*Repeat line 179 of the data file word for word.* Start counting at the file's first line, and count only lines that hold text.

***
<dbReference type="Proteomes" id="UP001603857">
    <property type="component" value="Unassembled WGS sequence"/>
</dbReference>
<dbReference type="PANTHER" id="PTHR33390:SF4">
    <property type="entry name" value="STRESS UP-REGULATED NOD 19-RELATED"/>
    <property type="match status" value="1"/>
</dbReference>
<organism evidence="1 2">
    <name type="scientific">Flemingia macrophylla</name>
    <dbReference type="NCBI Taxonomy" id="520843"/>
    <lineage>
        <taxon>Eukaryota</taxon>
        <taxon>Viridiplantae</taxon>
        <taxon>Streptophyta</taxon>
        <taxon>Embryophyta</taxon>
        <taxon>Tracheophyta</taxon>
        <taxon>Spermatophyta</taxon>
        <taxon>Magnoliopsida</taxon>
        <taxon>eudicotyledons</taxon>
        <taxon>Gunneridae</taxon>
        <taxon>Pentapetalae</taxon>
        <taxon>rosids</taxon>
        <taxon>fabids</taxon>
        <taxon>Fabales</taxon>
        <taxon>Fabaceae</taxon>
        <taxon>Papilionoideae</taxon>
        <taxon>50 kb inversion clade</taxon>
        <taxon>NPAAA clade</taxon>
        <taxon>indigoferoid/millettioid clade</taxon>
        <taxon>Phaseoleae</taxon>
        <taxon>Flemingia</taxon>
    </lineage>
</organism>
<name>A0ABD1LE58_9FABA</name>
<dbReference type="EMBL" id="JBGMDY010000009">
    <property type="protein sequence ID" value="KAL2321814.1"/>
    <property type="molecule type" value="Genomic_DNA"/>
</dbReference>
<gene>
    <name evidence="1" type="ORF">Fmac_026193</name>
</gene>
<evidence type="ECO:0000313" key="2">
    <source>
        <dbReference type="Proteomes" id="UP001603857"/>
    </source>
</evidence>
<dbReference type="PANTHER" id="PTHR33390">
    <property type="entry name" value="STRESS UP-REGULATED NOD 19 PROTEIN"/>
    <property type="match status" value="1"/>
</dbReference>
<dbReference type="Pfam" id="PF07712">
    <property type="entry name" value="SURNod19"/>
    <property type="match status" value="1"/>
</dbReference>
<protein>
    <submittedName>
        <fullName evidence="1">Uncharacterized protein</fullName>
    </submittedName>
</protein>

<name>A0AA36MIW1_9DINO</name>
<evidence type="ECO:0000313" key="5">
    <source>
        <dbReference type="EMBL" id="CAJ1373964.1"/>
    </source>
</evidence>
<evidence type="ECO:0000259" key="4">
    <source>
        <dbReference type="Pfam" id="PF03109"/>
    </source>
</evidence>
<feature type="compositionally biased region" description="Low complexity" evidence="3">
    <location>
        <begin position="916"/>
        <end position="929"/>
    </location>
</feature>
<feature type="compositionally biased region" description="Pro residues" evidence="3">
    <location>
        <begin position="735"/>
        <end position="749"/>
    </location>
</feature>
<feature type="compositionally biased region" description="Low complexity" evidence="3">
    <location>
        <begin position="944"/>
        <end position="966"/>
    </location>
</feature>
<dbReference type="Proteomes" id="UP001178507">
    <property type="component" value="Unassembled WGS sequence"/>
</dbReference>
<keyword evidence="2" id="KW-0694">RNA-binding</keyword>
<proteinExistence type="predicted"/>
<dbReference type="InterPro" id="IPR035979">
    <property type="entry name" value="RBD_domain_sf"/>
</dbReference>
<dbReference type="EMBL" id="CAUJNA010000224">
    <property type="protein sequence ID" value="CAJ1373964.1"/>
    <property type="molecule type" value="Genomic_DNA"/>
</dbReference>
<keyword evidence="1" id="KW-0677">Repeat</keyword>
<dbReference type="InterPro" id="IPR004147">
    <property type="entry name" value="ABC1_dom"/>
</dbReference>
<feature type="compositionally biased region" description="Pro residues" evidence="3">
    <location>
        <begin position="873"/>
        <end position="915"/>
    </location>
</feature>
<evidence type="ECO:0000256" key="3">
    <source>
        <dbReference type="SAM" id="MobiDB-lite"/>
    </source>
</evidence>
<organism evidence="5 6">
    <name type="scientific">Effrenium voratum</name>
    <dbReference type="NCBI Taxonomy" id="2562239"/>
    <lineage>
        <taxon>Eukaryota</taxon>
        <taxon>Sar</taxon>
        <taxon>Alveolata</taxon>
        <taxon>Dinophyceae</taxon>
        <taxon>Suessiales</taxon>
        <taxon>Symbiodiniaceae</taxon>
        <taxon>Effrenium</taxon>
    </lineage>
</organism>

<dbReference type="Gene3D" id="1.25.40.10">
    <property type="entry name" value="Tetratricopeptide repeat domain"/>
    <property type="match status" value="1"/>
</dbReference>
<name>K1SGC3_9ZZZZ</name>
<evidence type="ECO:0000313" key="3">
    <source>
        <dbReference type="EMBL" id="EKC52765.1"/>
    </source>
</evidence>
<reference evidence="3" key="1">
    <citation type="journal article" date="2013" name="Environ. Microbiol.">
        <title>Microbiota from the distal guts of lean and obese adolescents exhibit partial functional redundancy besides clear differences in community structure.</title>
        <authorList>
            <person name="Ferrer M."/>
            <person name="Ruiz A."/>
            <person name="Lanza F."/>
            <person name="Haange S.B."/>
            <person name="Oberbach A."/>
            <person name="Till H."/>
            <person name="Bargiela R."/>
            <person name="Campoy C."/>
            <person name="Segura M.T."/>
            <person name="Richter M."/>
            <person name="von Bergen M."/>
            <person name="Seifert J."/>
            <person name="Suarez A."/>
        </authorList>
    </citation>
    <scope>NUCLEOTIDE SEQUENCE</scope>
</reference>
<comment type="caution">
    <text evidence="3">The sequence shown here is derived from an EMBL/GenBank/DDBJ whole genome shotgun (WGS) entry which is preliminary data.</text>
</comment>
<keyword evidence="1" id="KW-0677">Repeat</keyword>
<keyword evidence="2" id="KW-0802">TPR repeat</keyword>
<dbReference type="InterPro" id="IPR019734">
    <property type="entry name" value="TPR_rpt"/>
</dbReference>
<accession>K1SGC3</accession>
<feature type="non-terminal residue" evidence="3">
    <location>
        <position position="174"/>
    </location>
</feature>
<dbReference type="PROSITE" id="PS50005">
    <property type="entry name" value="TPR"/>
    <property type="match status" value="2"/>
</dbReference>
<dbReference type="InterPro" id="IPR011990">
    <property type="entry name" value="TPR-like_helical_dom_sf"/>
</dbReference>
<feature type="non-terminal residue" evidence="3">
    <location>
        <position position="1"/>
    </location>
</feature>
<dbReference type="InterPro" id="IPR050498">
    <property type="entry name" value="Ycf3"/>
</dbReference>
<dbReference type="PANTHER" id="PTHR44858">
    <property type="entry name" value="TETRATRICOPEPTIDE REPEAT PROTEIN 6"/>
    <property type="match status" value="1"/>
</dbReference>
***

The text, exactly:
    <property type="entry name" value="TPR-like_helical_dom_sf"/>